During the day, I meet with approximately 5 of my students individually. I set a schedule based on the students´s classes and pull them out of certain "less-important" subjects during the day. The hard part is finding the kids. I work with kids from 3 different classes with 3 different schedules. My schedule changes every week as well, so that the same kids don´t keep missing the same classes. I don´t have the schedules for the kids´ classes (it wouldn´t really help if I did since the schedules always change, too) and so I have to run around the school trying to look for my students.

There is no time in the school schedule between classes. For intstance, 1st period ends at 8:10 and 2nd period begins at 8:10 as well. Obviously, it takes a few minutes for the kids to pack up and walk to their next class, so classes always start late. By the time I find the kid, class has already started and I have to interrupt the teacher to ask permission to pull out my student. This is annoying to both me and the teacher. Annoying, but accepted and unavoidable.

The best thing about the school is the caseta. The caseta is a little snack bar. If I have an hour off, I sometimes go sit in the caseta and get a Pepsi and a baleada (flour tortilla with beans, cheese and cream) or whatever´s cooking. If I am lucky, my friend Jen, an English teacher, happens to have an hour off and joins me and we sit there listening to cheesy American music on the boombox. My belly usually starts to rumble mid-morning--we don´t get lunch until 1:30 and 7 hours without a snack is a long time!

On Monday and Tuesdays, I stay at school until 4:00 meeting with 2 students in the afternoon. After class, I walk my students back to their hogares and make it home by 4:30. I then have time to jump in the shower and change into kid-friendly clothes (jeans, t-shirt, no jewelry, hair in a ponytail).

From 5:30-7:30 every night I am in my hogar. Oftentimes, after hogar we have some sort of meeting. If there´s no meeting, sometimes I´ll walk down to Casa Personal and hang out with some of the other volunteers. If dinner was bad--sopa de menudo or boiled plátanos, for example--we might make some pasta. Socializing doesn´t last long. I am usually in bed by 10:30 aiming for my 8 hours.

Every other weekend is a work weekend. On a work weekend, I spend Friday night with my hogar, from dinner until bedtime (usually 9 or 9:30) and all day Saturday (9 a.m. until 9:30 p.m.). Saturday mornings, the kids do chores. Lunch is at 1. Mass is at 4. Dinner at 6 and then some kind of activity, watching a movie or having a bonfire in the night.

2 weekends a month, we have our salida. From 1 p.m. on Friday until Monday morning at 7:30, we are free to do whatever we like. My last salida, two weeks ago, I went to Tela, a beach town on the Carribean coast. This weekend, I hung out a bit in Teguc and now am back on the Ranch taking it easy.

Last night, some of the volunteers and I walked to La Venta. La Venta is a small town about a 30 minute walk through the woods from the ranch. There is a pulperia (little snack shop/bar) there and we sat around and had some beers, and enjoyed the breeze. The pulperia is a little shack of a place, with turquiose blue walls and plants growing out of old pots and coffee cans. There are a few benches and beer crates to sit on and a makeshift checkerboard and bottle caps if you feel like a game of checkers. Outside the yard is full of rusting car parts and tires. A huge coconut tree looms over the garden of junk. The beers are cheap--about 75 cents--and you take what you get. Different kinds of beer, cans, bottles, whatever they feel like serving. You keep all the cans and bottles on the table until the end of the night as a way of keeping track of what you owe.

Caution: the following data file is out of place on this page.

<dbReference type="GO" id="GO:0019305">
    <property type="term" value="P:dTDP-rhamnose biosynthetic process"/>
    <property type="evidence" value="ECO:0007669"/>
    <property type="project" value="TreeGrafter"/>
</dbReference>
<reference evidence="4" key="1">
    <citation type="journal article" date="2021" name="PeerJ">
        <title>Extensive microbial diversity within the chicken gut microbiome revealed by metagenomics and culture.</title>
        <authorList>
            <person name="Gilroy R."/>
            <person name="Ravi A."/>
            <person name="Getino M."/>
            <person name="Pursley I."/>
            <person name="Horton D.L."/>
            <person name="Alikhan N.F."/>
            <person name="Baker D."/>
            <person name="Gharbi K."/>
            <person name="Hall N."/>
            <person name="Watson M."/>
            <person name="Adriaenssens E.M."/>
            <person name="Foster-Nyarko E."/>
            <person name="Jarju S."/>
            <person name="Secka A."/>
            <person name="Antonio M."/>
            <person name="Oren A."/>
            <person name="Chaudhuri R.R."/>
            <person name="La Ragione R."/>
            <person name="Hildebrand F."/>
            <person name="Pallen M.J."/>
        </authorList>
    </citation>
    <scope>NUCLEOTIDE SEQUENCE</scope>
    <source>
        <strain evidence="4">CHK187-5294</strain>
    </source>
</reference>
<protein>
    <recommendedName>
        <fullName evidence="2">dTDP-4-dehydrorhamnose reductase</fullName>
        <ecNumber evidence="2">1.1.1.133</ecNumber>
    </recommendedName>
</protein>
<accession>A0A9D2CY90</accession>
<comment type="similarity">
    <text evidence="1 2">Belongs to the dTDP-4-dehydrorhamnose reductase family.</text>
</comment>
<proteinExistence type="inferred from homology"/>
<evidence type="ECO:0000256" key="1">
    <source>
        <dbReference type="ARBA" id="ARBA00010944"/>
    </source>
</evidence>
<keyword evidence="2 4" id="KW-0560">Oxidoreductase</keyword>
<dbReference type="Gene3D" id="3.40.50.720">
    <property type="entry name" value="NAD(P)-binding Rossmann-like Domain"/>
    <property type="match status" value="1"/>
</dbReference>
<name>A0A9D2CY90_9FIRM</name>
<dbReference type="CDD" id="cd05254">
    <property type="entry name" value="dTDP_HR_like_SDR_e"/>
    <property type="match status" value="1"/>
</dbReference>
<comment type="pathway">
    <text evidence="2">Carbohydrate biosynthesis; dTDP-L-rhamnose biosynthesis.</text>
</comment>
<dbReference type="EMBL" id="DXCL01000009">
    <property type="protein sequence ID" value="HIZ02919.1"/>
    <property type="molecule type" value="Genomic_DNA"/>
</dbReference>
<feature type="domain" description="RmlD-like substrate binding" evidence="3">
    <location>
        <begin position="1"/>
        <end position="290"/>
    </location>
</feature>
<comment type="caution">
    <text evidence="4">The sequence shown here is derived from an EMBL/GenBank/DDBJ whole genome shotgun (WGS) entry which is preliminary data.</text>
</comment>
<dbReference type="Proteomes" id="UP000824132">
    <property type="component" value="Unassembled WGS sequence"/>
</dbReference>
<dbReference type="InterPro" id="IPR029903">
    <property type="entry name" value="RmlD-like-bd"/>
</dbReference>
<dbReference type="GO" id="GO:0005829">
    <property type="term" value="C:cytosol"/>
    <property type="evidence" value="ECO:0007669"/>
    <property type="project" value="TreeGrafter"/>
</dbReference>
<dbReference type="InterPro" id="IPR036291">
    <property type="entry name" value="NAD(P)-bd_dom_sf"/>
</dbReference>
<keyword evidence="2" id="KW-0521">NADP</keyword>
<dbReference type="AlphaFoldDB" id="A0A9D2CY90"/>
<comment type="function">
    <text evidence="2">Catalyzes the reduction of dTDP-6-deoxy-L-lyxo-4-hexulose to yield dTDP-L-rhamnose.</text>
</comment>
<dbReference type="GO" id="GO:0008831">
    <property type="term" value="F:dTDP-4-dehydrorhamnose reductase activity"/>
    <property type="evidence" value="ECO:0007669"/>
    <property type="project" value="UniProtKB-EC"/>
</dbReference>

Today, I am still enjoying the luxury of my salida, catching up with emails, packing to go camping, reading and relaxing. Tomorrow, I leave for a 5 day adventure to Amapala with my Hogar. Anapala is a town on a volcanic island on the South (Pacific) coast. I am not sure what to expect camping with 50 little kids for 5 days, but be sure I´ll let you all know how it goes. If you would like to see Amapala, click on the following link to see a photo of the beach there.


Happy Easter, everyone. Be sure to check back here in a week or two to learn about my adventure in Amapala and to hear about our Semana Santa on the Ranch.

Friday, March 04, 2005


Every day, I have a good laugh. Sometimes the laughter is joyful, other days I laugh out of desperation. Lately, I must admit, there has been some maniacal laughter coming from my room!

My life here is full of funny challenges. Take, for instance, my job. I am a teacher here on the Ranch. I work one on one with 4th and 6th graders who are having difficulties in school. Some of my kids probably have learning disabilities, others just need more time to grasp a concept, some have behavioral issues. I work with 10 students, meeting with them 3 times a week individually. The subjects I teach are Spanish (!) and Math. Those of you who know me, know how I am lacking in math skills, and all of you can figure out the hilarity (irony?) of me teaching Spanish in my own bad Spanish. I have no choice but to laugh. Most of the time, my kids are teaching me more about Math and Spanish than I am teaching them.

My days are long, my job is difficult. There are moments I want to give up and go home, moments I feel unappreciated, days I fail at everything. There are times when my kids are mean to me and each other, times with the kitchen is out of food and I am hungry, days when my Spanish just doesn´t seem to be working, days when there´s no electricity or water, moments in which I am invisible.

As I am ready to get out my luggage, something always stops me. A kid running up to me, grabbing my hand, and walking with me without caring where I am going. Or an impossibly faraway voice screaming, "¡Amelia! ¡Hola!". Or a letter in my mailbox from one of you. These things keep my clothes upacked and my heart laughing.